Users are now reporting a new MacOS High Sierra bug, less than three months since the last security flaw has been discovered. The newly found bug allows users to unlock the App Store preferences menu using a random password.
Apple’s MacOS High Sierra is in hot water once again after users discovered yet another security flaw. While not as serious as the one discovered a couple of months back, the bug can have some potentially harmful implications for users nevertheless. A new bug report on Open Radar indicates that the flaw is once again password related and allows users to unlock the App Store preferences menu with any old password. Whether it’s an actual password used a while back or just some random gibberish, users are reportedly able to go to System Preferences and unlock the App Store.
Needless to say, under normal circumstances the authorization would fail if the password is not correct and users would not be able to unlock the App Store. Because of the newly discovered security flaw in the current version of MacOS High Sierra, however, the authorization succeeds upon typing any made up password. It’s worth mentioning that the user does need be logged in as the local admin in order for this to work. It has been confirmed that the bug does not trigger when a standard user tries to unlock the menu using a random password.
The flaw isn’t as serious as some of the others we’ve seen in the past, but it does have the potential to cause some issues either way. For example, a hacker could use this vulnerability to disable automatic updates and look for opportunities to further exploit a vulnerable device. Luckily, Apple is well aware of the flaw and has already fixed it the beta version of MacOS High Sierra 10.13.3. That said, this version is only scheduled to launch later this month so it looks like users will have to pay very close attention to their devices until then.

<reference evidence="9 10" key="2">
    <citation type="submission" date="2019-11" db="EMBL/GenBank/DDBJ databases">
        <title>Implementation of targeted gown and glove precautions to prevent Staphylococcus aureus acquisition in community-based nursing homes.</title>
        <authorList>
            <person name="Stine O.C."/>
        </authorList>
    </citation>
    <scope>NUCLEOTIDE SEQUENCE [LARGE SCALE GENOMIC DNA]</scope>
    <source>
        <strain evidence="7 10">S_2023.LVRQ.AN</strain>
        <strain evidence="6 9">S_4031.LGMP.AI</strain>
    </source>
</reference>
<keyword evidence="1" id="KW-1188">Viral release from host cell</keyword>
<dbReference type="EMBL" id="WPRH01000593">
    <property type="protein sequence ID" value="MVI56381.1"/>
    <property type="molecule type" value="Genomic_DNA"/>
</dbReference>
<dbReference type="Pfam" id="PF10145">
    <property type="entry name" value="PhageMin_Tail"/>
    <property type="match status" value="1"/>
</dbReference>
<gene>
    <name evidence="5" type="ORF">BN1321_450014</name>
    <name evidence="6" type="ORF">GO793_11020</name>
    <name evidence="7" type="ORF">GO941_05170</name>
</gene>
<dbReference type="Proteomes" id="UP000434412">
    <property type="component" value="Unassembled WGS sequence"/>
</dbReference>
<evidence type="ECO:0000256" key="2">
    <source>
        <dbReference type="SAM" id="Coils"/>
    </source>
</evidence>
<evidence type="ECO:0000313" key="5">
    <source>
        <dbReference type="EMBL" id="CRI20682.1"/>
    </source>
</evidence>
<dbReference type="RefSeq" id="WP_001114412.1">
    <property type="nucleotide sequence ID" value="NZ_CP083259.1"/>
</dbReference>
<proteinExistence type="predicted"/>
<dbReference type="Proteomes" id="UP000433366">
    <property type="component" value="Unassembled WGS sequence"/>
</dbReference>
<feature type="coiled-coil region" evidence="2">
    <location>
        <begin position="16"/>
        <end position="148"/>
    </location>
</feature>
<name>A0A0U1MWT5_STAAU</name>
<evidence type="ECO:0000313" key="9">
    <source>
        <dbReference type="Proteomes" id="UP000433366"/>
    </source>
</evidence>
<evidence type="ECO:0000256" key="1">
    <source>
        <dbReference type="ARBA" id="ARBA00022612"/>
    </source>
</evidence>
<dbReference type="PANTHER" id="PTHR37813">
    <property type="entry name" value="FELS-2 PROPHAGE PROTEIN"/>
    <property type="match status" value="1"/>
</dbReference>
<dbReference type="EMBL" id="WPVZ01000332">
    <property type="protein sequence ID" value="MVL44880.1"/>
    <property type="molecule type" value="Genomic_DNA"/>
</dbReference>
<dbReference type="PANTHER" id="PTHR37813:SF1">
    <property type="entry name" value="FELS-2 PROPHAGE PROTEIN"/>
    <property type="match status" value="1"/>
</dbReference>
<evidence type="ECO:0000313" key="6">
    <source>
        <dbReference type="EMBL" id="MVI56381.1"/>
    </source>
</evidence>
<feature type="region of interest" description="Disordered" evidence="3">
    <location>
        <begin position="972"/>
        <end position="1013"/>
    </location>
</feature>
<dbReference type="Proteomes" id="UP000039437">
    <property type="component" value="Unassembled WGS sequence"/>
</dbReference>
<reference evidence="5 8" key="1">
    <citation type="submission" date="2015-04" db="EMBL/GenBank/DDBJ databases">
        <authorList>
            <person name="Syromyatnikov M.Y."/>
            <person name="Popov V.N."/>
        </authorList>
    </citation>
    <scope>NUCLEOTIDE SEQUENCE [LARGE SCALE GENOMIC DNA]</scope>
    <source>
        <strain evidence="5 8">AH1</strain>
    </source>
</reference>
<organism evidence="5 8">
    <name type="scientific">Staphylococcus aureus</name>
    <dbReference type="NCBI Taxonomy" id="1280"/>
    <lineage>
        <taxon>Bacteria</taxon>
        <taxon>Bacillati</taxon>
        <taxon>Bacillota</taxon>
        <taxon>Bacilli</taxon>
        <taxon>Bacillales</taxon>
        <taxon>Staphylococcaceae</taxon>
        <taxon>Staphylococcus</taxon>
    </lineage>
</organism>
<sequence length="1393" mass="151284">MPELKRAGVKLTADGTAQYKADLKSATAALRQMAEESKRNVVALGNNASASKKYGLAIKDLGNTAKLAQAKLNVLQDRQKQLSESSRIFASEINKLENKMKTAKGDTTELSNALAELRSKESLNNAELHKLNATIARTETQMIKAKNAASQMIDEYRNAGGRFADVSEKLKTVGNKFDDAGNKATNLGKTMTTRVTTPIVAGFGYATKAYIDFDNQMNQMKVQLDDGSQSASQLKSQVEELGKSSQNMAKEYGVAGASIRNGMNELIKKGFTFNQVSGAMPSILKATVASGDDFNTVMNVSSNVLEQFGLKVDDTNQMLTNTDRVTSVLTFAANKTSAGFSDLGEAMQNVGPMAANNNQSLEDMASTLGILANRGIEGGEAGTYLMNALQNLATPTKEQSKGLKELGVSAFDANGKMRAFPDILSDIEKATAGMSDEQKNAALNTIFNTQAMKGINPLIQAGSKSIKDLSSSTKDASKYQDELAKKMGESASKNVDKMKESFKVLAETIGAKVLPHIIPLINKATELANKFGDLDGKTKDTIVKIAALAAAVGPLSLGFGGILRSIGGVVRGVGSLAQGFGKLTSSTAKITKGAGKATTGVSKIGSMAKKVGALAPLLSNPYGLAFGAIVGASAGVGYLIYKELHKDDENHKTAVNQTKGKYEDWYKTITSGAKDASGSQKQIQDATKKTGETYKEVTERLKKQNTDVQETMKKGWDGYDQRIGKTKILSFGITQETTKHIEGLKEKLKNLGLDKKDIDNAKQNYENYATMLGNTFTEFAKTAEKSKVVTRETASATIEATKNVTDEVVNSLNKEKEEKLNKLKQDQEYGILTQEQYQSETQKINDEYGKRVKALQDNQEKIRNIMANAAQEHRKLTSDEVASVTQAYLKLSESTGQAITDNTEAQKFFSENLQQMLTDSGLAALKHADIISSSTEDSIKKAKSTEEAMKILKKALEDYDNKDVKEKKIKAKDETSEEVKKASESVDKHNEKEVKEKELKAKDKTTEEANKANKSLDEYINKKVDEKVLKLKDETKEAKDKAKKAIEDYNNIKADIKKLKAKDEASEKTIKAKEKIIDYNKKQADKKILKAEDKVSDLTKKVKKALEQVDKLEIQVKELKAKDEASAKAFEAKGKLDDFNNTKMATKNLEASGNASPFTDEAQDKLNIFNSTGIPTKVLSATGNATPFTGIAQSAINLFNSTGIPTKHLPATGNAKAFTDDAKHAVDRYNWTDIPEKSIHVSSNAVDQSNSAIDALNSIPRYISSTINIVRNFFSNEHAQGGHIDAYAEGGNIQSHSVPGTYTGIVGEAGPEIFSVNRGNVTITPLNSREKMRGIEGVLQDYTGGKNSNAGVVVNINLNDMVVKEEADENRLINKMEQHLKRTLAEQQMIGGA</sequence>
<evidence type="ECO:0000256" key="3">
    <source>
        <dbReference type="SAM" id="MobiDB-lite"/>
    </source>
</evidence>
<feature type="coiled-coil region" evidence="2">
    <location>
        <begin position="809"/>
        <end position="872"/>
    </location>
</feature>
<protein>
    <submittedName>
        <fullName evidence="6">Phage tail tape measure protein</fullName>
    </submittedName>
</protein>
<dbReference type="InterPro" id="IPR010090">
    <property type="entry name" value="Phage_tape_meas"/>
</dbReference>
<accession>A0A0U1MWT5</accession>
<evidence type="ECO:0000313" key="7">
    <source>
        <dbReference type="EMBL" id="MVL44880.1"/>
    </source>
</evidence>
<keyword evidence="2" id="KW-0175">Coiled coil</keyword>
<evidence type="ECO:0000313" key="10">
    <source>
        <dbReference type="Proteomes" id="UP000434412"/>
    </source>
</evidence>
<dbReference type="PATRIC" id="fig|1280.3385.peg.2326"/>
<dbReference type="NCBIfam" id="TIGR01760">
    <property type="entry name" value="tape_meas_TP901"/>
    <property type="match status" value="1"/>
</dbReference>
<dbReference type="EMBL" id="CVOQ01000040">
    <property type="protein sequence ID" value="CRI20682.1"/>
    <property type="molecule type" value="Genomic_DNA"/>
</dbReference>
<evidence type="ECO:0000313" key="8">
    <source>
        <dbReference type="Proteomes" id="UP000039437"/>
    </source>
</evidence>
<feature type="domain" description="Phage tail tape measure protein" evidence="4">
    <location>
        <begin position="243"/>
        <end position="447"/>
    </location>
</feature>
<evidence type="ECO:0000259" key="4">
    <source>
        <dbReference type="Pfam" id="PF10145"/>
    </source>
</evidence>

This new security flaw comes less than two months after MacOS High Sierra was discovered to have another, even more serious vulnerability. Back in late November, it was reported that users have been able to exploit a bug that allowed anyone to gain admin access to a device by using a very simple trick. Instead of typing in the regular username and password when prompted, it was enough to type “root” into the username field and leave the password field empty. This apparently worked even on locked devices.
This particular issue was later fixed by Apple, however, the company lost a lot of credibility in the eyes of some people as that was a pretty major flaw that shouldn’t have made it into the public build. The newly discovered flaw isn’t nearly as serious as the last one but it may be a sign that Apple isn’t paying as much attention to MacOS as it once did.